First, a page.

Presentation is loading. Please wait.

Presentation is loading. Please wait.

Jonathan Borwein, FRSC Canada Research Chair in Collaborative Technology Laureate Professor.

Similar presentations

Presentation on theme: "Jonathan Borwein, FRSC Canada Research Chair in Collaborative Technology Laureate Professor."— Presentation transcript:

1 Jonathan Borwein, FRSC Canada Research Chair in Collaborative Technology Laureate Professor University of Newcastle, NSW Mathematics of Inverse Problems June 15-July 3 IMA Summer School June 15-July 3 University of Delaware, Newark Delaware Week 3: Inverse Problems as Optimization Problems Revised 04-07-09 TexPoint fonts used in EMF. Read the TexPoint manual before you delete this box.: A A AAAA A A

2 A brief introduction to some key ideas from optimization that should be useful later in your careers Our Goals for the Week Our Goals for the Week Convex Analysis Duality and Optimality Conditions Fixed Points and Monotone Mappings Variational Principles Stability and Regularity Models and Algorithm Design Some Concrete Examples Some Experimentation

3 Mathematics is not a spectator subject

4 Overview Day 1:A big-picture Overview of the Week Day 2 Convex Duality and Applications Day 3 Variational Principles & Applications Day 4 Monotone & Non-expansive Maps Day 5 Algebraic Reconstruction Methods and Interactive Geometry Days will spill over... Outline of Week’s Lectures

5 Primary Source The primary source is Chapters 3-5, 7-8 of

6 Contents Contents

7 The basis of all optimization is : When this holds we are in business. If not we have to work harder to establish the minimum exists e.g., the isoperimetric problem (of Queen Dido). Assuring a minimum

8 The Fermat (location) problem with a twist Fermat (location) problemFermat (location) problem

9 Day 1: An Overview of the Week and How to Maximize Surprise OverviewSurpriseOverviewSurprise

10 Day 2: Convex Duality and Applications

11 20Mb file =100,000 ENIACS ENIAC

12 Convex functions A set is convex iff its indicator function is A function is convex iff the epigraph is

13 A subtle convex function

14 Day 2: topics Topics for today: subgradients subgradients formalizing our model for the week (Potter and Arun)modelPotter and Arun Symbolic convex analysis (in Maple)convex analysis ANO2 CANO2 CFC3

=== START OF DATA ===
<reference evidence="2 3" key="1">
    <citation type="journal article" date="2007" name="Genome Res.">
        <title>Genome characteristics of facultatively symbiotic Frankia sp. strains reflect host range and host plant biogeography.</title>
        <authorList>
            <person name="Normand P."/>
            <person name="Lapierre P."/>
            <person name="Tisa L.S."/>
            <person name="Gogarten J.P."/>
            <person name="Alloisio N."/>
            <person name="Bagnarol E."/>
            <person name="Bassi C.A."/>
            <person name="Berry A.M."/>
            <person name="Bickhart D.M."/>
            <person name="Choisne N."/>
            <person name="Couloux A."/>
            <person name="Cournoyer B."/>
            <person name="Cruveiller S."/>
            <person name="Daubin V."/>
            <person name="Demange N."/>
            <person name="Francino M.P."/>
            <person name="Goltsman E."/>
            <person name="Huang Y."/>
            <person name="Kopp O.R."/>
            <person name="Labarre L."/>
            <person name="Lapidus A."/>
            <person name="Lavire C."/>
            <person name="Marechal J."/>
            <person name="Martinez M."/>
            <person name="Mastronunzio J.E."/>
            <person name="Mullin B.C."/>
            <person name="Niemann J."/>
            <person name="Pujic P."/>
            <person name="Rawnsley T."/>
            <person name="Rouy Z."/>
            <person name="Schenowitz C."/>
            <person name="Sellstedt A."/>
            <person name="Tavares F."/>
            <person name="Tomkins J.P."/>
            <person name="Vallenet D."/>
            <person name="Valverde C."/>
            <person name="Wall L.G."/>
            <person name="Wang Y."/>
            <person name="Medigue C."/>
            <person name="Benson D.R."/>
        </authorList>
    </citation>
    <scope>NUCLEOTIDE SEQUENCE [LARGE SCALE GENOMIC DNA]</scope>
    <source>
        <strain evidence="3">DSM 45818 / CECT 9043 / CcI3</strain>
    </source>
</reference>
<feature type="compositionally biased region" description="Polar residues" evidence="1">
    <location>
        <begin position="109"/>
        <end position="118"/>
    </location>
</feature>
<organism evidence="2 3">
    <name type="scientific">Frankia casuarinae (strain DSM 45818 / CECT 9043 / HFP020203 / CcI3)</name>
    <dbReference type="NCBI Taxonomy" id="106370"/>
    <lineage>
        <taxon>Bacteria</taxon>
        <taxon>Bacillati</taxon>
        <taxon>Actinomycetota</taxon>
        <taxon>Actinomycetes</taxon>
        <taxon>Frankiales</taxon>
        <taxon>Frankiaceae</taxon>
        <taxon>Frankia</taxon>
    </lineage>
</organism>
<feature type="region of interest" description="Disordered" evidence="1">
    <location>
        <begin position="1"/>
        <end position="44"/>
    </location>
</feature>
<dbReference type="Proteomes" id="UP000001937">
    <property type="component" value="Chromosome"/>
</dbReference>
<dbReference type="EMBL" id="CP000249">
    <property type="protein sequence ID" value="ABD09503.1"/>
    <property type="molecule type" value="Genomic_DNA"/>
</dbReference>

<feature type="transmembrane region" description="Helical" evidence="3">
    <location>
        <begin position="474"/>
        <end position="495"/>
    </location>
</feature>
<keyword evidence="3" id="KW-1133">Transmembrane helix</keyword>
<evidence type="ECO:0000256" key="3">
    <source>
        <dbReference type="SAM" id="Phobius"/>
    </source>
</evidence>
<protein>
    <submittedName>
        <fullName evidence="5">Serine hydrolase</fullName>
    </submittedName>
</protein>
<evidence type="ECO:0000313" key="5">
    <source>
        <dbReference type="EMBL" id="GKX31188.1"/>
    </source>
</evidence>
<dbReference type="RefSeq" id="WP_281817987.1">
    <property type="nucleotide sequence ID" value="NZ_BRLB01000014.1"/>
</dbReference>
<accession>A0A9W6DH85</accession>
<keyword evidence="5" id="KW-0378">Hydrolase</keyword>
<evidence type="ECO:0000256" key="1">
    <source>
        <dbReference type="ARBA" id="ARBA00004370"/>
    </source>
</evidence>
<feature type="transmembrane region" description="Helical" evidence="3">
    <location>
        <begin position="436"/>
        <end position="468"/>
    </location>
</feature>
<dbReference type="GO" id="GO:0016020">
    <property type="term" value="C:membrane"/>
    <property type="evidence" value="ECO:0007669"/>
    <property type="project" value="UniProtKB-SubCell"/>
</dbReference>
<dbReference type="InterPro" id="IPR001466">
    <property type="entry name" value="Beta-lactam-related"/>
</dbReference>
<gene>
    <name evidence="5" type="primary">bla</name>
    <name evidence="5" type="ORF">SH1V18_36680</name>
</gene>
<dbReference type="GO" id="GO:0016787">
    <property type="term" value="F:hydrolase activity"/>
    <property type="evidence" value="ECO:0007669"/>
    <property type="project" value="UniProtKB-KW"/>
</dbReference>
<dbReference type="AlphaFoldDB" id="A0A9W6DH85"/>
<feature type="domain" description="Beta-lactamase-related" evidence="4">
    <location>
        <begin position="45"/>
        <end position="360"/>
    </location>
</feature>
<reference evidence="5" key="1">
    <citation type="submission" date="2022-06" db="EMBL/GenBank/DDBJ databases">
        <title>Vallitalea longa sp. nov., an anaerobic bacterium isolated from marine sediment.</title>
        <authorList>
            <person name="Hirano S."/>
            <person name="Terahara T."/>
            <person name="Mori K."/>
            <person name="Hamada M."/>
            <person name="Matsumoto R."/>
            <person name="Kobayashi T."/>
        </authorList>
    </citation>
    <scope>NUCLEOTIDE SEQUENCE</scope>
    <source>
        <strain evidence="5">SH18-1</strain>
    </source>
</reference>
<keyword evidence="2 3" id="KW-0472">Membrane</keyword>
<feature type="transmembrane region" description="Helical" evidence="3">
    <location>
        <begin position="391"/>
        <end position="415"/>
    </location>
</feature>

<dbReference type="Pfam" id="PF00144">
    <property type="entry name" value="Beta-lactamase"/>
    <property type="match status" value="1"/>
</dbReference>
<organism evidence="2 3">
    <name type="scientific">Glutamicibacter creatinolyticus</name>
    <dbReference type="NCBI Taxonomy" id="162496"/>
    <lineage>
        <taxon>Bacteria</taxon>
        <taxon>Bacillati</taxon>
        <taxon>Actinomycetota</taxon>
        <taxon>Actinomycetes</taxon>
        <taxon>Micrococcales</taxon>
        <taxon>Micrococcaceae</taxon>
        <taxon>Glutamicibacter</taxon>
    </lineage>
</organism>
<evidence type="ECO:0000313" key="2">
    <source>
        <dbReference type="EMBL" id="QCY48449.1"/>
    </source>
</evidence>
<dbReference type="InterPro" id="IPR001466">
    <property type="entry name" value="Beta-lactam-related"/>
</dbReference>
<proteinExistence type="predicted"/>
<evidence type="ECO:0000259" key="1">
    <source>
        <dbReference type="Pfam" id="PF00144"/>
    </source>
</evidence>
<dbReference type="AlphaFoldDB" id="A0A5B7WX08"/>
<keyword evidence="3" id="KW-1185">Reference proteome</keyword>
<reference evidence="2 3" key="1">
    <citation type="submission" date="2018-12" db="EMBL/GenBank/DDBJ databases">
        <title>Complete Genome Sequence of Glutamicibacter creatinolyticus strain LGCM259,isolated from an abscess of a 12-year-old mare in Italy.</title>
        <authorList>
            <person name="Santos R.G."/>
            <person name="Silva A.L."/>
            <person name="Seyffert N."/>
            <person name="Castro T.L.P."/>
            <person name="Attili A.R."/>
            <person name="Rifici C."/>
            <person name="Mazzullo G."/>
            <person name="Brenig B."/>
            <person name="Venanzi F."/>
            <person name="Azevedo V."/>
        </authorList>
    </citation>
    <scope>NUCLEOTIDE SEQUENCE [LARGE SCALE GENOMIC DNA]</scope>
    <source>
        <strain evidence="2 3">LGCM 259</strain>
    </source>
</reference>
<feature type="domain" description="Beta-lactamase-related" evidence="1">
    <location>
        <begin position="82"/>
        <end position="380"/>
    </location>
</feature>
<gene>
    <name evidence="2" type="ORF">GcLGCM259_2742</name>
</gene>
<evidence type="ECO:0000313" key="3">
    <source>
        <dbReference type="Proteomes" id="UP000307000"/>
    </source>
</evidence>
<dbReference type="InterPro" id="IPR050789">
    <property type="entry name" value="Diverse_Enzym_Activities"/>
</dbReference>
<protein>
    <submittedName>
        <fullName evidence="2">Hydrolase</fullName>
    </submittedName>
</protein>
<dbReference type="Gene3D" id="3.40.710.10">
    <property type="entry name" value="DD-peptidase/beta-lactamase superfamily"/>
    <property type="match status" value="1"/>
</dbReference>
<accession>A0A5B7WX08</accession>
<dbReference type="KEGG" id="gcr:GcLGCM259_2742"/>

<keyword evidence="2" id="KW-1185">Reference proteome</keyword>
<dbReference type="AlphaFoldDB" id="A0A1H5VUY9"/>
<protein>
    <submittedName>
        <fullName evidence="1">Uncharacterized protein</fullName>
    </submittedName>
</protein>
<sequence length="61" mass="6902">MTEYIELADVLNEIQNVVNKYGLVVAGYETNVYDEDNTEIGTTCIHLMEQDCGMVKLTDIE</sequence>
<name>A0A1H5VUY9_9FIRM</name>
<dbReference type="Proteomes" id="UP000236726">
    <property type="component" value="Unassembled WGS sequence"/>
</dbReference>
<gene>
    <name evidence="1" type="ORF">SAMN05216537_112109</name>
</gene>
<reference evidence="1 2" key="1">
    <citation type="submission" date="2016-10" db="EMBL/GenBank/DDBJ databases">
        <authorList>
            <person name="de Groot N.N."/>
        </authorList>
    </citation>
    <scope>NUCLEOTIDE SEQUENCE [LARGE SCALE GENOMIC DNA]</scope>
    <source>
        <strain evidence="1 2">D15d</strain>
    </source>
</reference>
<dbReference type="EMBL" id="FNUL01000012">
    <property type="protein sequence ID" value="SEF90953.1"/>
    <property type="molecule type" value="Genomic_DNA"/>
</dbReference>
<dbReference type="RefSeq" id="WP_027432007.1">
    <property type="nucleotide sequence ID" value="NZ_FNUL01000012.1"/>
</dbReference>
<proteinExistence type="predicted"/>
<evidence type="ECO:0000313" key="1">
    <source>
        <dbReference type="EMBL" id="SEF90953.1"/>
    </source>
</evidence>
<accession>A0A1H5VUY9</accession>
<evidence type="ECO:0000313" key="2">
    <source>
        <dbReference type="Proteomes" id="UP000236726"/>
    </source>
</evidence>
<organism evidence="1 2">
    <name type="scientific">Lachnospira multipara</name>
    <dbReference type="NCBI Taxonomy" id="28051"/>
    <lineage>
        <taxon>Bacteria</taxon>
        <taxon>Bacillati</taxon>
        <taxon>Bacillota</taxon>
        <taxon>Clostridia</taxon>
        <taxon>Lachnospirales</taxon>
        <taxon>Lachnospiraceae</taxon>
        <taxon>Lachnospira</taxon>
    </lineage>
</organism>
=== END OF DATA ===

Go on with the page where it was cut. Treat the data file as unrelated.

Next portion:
15 Max formula = subgradient and Fenchel duality Subgradients SubgradientsSubgradients Tangent cone to ellipse includes vertical line


17 NMR (back)

18 Application to Reflections R C (y) y x R C (x) P C is “firmly nonexpansive”: for some nonexpansive T C characterizes p= P C (x)

19 (back) Dualizing Potter and Arun

20 Day 3: Variational Principles and Applications

21 2009 Record Pi Computation

22 Day 3: topics Topics for today tangency of convex sets andtangency ANO2 +... CANO2 +... an application of metric regularityapplication two smooth variational principlessmooth computing projections with KKT multipliersprojections

23 Tangency Tangency Regular limiting normals (back)

24 Ekeland’s principle in Euclidean Space

25 Ekeland’s principle is Pareto optimality for an ice-cream (second-order) cone the osculating function is nonsmooth at the important point: Pareto optimality

26 This can be fixed as I discovered in 1986 SVP in action

27 2 SVPs (usually a norm) (back) (back)

28 Error bounds and the distance to the intersection of two convex sets Holds Fails (back)

29 An important corollary is Asplund spaces (back)

30 Computing Projections using Multipliers

31 The Raleigh Quotient (back)

32 Day 4: Monotonicity & Applications

33 Goethe about Us Goethe about Us “Die Mathematiker sind eine Art Franzosen; redet man mit ihnen, so übersetzen sie es in ihre Sprache, und dann ist es alsobald ganz etwas anderes. [Mathematicians are a kind of Frenchman: whatever you say to them they translate into their own language, and right away it is something entirely different.]” (Johann Wolfgang von Goethe, 1748-1932) Maximen und Reflexionen, no. 1279, p.160 Penguin Classic ed.